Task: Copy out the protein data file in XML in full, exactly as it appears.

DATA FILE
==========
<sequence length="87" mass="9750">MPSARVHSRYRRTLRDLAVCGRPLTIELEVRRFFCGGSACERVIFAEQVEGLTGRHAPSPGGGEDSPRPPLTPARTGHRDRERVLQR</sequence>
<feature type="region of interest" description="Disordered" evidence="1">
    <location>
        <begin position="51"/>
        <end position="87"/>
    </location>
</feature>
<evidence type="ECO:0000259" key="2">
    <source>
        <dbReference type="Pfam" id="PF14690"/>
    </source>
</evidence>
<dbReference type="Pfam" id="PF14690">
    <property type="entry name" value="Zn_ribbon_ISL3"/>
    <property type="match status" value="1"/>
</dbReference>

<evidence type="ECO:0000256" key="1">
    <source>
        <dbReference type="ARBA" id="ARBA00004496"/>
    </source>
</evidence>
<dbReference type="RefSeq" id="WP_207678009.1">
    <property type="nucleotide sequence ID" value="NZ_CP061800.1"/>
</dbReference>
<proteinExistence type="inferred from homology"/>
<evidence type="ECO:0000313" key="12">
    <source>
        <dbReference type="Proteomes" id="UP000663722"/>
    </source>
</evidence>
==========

<sequence length="87" mass="9750">MPSARVHSRYRRTLRDLAVCGRPLTIELEVRRFFCGGSACERVIFAEQVEGLTGRHAPSPGGGEDSPRPPLTPARTGHRDRERVLQR</sequence>
<feature type="region of interest" description="Disordered" evidence="1">
    <location>
        <begin position="51"/>
        <end position="87"/>
    </location>
</feature>
<evidence type="ECO:0000259" key="2">
    <source>
        <dbReference type="Pfam" id="PF14690"/>
    </source>
</evidence>
<dbReference type="Pfam" id="PF14690">
    <property type="entry name" value="Zn_ribbon_ISL3"/>
    <property type="match status" value="1"/>
</dbReference>

<evidence type="ECO:0000256" key="1">
    <source>
        <dbReference type="ARBA" id="ARBA00004496"/>
    </source>
</evidence>
<dbReference type="RefSeq" id="WP_207678009.1">
    <property type="nucleotide sequence ID" value="NZ_CP061800.1"/>
</dbReference>
<proteinExistence type="inferred from homology"/>
<evidence type="ECO:0000313" key="12">
    <source>
        <dbReference type="Proteomes" id="UP000663722"/>
    </source>
</evidence>